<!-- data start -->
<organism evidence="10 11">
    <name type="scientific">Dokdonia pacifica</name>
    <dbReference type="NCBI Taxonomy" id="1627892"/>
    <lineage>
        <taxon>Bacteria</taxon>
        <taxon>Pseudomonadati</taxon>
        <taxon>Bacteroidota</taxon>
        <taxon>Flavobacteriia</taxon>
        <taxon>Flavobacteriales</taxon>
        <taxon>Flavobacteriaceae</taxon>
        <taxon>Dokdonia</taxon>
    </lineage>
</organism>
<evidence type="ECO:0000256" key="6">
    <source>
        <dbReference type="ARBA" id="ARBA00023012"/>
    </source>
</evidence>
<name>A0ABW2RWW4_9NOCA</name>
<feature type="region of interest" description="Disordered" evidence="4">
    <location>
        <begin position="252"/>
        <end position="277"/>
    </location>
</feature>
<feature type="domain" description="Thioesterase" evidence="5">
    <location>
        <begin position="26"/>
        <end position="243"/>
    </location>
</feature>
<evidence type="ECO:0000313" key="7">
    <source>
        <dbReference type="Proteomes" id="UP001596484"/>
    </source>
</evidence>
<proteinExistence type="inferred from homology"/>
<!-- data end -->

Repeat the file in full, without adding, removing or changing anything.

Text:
<organism evidence="10 11">
    <name type="scientific">Dokdonia pacifica</name>
    <dbReference type="NCBI Taxonomy" id="1627892"/>
    <lineage>
        <taxon>Bacteria</taxon>
        <taxon>Pseudomonadati</taxon>
        <taxon>Bacteroidota</taxon>
        <taxon>Flavobacteriia</taxon>
        <taxon>Flavobacteriales</taxon>
        <taxon>Flavobacteriaceae</taxon>
        <taxon>Dokdonia</taxon>
    </lineage>
</organism>
<evidence type="ECO:0000256" key="6">
    <source>
        <dbReference type="ARBA" id="ARBA00023012"/>
    </source>
</evidence>
<name>A0ABW2RWW4_9NOCA</name>
<feature type="region of interest" description="Disordered" evidence="4">
    <location>
        <begin position="252"/>
        <end position="277"/>
    </location>
</feature>
<feature type="domain" description="Thioesterase" evidence="5">
    <location>
        <begin position="26"/>
        <end position="243"/>
    </location>
</feature>
<evidence type="ECO:0000313" key="7">
    <source>
        <dbReference type="Proteomes" id="UP001596484"/>
    </source>
</evidence>
<proteinExistence type="inferred from homology"/>